Ages apart
Scientists at EMBL, the Salk Institute and the University of California at Berkeley have now measured and compared just how aging affects rats' liver and brain cells.
New imaging technique detects early brain damage from hypertension
A new imaging technique found that some people with high blood pressure also have early signs of brain damage.
How the chameleon climbed to the top of the tree
The chameleon's exceptional tree-climbing ability is dependent on vital ball-and-socket joints in its wrists and ankles, according to research published in the open access journal BMC Evolutionary Biology.
If mom or dad is a smoker, their teenager is more likely to be a smoker too
The more a parent smokes, the more their teenage son or daughter will also smoke.
A look into why the horrifying is so very intriguing
A unique exploration of a popular TV show will be featured at a conference in Cincinnati.
Research discovery leads to potential diagnostic for assessing breast cancer recurrence
Every woman successfully treated for breast cancer lives with the knowledge that it could come back.
Frankfurt archaeologists discover 'Roman Village' in Gernsheim
During their first Gernsheim dig last year, Frankfurt University archaeologists suspected that a small Roman settlement must have also existed here in the Hessian Ried.
Solving the problem of sea ice thickness distribution using molecular concepts
Yale University scientists have answered a 40-year-old question about Arctic ice thickness by treating the ice floes of the frozen seas like colliding molecules in a fluid or gas.
High protein diets, from both animal and plant sources, improve blood sugar control in diabetic patients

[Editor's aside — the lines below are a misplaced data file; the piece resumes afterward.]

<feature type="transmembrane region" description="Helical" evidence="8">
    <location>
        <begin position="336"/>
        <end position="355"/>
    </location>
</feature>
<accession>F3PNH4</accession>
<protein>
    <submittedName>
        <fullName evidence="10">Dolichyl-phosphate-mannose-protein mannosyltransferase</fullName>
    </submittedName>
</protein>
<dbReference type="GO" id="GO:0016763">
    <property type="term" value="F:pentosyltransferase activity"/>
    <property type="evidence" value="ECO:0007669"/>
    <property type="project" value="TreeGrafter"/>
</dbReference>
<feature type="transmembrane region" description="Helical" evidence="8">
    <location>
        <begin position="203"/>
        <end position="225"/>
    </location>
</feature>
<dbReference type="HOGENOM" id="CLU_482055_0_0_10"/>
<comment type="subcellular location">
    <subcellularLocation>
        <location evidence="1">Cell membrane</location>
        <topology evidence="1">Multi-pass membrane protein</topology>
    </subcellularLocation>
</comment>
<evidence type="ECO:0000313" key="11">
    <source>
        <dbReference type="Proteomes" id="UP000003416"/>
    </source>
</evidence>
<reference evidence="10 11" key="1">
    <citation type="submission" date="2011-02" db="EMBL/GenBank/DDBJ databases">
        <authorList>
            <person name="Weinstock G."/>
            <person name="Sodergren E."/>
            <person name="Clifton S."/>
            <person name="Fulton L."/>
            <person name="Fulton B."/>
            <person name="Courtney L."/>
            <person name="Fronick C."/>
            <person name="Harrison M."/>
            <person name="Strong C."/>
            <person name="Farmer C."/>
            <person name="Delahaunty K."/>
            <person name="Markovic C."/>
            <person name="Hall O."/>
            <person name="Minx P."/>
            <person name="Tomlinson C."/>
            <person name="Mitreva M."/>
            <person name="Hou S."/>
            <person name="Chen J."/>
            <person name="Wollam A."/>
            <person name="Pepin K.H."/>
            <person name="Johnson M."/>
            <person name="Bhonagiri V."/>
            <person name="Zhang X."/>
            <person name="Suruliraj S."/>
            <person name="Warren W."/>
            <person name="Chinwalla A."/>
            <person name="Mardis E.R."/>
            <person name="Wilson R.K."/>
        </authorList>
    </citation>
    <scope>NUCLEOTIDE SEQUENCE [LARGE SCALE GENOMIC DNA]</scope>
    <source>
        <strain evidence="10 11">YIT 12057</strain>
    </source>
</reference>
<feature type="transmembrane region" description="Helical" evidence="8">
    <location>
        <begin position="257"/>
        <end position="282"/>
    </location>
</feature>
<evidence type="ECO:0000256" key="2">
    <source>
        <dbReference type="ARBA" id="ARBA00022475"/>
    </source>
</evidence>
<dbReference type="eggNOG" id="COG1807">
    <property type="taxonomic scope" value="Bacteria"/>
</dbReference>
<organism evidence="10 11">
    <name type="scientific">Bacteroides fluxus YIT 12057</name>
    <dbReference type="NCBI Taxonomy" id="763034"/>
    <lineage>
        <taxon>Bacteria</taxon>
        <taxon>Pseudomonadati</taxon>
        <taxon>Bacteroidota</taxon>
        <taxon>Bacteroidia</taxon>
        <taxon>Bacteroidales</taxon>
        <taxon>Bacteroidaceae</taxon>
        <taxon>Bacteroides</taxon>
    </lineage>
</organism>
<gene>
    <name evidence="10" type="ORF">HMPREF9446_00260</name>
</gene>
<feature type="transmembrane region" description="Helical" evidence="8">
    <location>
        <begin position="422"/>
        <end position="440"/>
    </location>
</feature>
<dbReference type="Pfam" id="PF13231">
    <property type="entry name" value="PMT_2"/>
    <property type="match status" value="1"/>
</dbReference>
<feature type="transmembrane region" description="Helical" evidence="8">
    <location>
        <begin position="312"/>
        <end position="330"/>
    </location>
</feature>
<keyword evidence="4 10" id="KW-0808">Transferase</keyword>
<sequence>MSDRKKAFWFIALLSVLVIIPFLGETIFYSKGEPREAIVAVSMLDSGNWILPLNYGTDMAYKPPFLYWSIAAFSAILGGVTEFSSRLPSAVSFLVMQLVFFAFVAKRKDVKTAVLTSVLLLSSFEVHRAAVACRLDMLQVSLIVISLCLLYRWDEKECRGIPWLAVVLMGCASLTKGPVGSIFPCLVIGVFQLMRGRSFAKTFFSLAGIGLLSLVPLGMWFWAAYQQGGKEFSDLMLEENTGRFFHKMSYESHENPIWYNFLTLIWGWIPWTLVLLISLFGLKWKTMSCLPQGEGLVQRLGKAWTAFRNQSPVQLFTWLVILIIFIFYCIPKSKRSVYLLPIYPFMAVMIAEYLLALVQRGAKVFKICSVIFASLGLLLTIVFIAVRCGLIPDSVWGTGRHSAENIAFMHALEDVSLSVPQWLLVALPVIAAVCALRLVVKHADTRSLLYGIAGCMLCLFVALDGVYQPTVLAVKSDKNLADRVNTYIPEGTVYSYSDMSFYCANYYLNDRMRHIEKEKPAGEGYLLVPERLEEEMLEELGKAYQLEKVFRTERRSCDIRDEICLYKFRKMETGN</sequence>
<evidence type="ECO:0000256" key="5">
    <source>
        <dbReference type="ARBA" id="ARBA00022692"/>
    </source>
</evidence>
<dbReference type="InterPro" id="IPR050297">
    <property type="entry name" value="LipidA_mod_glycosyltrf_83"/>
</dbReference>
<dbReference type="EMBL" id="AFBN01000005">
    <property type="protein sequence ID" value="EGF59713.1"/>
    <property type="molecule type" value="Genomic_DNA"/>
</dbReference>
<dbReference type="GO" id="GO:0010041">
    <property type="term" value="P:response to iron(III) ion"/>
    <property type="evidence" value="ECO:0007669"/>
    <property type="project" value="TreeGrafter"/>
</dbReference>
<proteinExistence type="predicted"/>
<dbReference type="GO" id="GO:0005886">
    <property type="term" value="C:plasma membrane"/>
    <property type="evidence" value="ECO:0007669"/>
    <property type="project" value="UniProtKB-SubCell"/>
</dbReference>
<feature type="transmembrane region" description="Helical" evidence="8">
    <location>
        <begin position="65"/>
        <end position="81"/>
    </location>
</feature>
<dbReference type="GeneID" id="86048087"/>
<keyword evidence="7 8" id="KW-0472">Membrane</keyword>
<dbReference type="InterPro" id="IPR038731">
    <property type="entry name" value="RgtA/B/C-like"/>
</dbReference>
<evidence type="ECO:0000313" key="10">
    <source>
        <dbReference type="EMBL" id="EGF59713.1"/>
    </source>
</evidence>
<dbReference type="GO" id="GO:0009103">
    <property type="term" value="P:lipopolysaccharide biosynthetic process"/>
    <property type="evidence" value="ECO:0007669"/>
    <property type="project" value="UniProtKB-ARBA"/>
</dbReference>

New research presented at this year's annual meeting of the European Association for the Study of Diabetes (EASD) shows that high protein diets improve blood sugar control in patients with type 2 diabetes without any adverse effects on kidney function.
Naturally occurring 'GM' butterflies produced by gene transfer of wasp-associated viruses
Research teams from the University of Valencia and the University of Tours have discovered that genes originating from parasitic wasps are present in the genomes of many butterflies.
New prostate cancer screening review article advocates for active surveillance
In the wake of changing guidelines related to prostate cancer screening, a newly published review article out of University Hospitals Case Medical Center's Seidman Cancer Center in Cleveland provides important guidance about the prostate specific antigen test.
NASA sees Marianas Islands at 5 o'clock within Typhoon Krovanh
When NASA's Terra satellite passed over the circular Typhoon Krovanh in the Northwestern Pacific Ocean, the Marianas Islands were in the storm's southeastern quadrant, and looked like five o'clock in the storm clouds' circulation.
Physicists defy conventional wisdom to identify ferroelectric material
In a discovery that could open new pathways to find new materials for nanotechnology devices, physicists at the University of Wisconsin and the University of Nebraska-Lincoln found ferroelectricity could be induced in a thin sheet of strontium titanate.
Exploring the intersection of international trade & health
The O'Neill Institute for National and Global Health Law fall colloquium series continues with a focus on the intersection of international trade and health.